In the Part 1 article about our visit to Washington, DC, I focused on our visit to the US Capitol and to the Library of Congress. In this article (pics) I will simply review some of the museums and monuments we visited. Once again, I can’t possibly provide much detail about these visits since there is simply too much. Where possible and when our timing permitted we took advantage of the free tours provided at most of the museums. These are intended to introduce you to some of the main exhibits and to familiarize you with the organization of the museum so that you can better plan your time there.
On the same day that we toured the Capitol and Library of Congress we went to the National Air and Space Museum. We were able to join a tour that had just begun when we arrived. The guide spent almost 2 hours taking us through the history of flight from the Wright brothers through manned space travel and moon landings. Before finishing the day we stopped in the Smithsonian Information Center which is in a building referred to as “the castle”. The was the first Smithsonian building which was constructed beginning in 1847. There is a crypt in the building containing the remains of James Smithson, a British citizen who was the founding donor of the Smithsonian Institution even though he never visited the United States.
When we returned the next day, we began by visiting the World War II Memorial, Vietnam Veterans Memorial and the Lincoln Memorial. On the way to view the White House we stopped off at the National Christmas tree. The current tree is a live Blue Spruce transplanted here from northwestern Virginia in October 2012. Surrounding it are small trees representing each state. On this day we also visited the National Museum of American and the Natural History Museum each of which you could easily commit a full day to touring.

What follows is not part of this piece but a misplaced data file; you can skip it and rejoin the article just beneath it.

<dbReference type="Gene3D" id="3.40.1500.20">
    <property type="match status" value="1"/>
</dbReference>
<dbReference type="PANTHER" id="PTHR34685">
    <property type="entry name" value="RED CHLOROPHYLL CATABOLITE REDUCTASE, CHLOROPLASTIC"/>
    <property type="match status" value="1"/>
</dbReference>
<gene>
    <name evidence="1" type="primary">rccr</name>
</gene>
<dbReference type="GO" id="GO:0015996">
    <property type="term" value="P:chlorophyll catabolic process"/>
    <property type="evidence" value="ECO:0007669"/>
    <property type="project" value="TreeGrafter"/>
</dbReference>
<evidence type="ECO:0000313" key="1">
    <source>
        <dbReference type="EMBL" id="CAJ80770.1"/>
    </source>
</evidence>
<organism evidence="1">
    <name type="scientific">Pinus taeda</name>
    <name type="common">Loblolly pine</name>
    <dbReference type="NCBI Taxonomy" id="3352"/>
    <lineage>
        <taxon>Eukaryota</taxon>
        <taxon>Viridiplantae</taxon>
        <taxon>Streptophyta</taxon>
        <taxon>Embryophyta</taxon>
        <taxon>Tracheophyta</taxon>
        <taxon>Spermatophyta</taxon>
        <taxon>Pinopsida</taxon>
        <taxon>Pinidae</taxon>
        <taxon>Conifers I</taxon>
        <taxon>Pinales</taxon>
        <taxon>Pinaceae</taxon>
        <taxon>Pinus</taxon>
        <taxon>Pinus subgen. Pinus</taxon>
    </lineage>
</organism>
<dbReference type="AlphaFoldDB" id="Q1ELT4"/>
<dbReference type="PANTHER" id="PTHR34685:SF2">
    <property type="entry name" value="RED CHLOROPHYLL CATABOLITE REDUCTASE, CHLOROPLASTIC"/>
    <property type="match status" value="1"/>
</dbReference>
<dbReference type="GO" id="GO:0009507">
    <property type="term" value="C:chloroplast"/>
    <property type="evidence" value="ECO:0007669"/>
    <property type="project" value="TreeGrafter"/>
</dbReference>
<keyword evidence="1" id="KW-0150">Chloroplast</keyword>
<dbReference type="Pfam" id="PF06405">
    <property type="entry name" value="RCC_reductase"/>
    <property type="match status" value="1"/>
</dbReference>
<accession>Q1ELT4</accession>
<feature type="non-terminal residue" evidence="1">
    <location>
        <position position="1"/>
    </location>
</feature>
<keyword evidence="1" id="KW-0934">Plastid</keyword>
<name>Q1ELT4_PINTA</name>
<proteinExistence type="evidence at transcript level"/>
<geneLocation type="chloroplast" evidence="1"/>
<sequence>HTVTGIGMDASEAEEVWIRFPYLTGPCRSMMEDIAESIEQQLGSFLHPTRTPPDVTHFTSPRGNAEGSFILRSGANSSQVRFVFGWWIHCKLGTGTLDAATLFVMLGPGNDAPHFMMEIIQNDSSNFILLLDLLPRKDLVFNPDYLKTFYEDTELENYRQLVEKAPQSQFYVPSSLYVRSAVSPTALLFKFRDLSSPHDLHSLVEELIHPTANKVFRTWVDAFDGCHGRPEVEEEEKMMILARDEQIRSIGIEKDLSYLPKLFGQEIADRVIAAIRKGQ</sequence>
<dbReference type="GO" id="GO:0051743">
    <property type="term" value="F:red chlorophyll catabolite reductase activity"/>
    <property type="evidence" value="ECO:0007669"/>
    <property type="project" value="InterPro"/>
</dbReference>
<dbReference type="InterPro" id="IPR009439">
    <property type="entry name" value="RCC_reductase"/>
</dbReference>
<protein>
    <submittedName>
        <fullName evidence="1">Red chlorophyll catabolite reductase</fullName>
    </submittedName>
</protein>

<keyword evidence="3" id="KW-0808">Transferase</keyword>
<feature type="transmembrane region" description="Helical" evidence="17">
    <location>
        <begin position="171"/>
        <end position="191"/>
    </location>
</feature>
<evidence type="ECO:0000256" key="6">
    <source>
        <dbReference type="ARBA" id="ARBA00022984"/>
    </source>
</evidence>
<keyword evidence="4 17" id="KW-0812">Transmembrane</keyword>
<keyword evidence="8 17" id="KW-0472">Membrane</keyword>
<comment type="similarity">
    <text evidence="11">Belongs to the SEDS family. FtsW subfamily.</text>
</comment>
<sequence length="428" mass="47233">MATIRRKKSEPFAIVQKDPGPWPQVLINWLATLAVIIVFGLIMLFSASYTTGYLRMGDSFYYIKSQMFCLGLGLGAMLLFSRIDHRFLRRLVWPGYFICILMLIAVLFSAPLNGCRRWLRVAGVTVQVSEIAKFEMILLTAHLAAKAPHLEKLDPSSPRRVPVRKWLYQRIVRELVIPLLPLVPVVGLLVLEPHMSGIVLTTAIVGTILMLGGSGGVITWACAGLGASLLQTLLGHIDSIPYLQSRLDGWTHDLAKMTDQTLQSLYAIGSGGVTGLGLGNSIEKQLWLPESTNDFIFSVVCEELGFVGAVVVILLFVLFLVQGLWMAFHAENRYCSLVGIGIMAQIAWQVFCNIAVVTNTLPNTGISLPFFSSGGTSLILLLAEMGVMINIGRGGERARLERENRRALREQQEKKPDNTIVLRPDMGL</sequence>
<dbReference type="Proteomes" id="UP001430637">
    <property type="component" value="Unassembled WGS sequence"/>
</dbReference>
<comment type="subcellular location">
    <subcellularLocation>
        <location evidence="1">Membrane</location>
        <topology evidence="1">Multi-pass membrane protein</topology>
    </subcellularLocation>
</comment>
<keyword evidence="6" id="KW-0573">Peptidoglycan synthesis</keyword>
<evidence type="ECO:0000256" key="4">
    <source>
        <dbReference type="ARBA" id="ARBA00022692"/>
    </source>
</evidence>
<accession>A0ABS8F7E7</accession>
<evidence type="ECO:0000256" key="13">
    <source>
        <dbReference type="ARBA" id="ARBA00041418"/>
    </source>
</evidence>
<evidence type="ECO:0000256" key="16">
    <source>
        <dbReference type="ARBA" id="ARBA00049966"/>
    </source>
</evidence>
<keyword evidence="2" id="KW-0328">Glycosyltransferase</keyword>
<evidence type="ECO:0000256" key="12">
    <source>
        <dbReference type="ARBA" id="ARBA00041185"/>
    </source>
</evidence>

On another day we drove out to the Dulles Airport, a bit to the west in Virginia to visit the newest part of the Air and Space Museum, the Steven F. Udvar-Hazy Center. This branch of the museum has 4 or 5 times the number of major artifacts as compared to the museum on the mall in Washington. It was built to handle some of the largest items such as the space shuttle Discovery, a Concorde SST, a Lockheed SR-71 Blackbird and the “Enola Gay”.
We also visited Arlington National Cemetery. We parked at the Iwo Jima Memorial (Marine Corps War Memorial) and walked through the cemetery to view the Kennedy’s Eternal Flame site and to watch the changing of the guard at the Tomb of the Unknown Soldier. This is a very powerful ceremony that everyone should witness. The tomb has been guarded 24 hours per day continuously since 1937.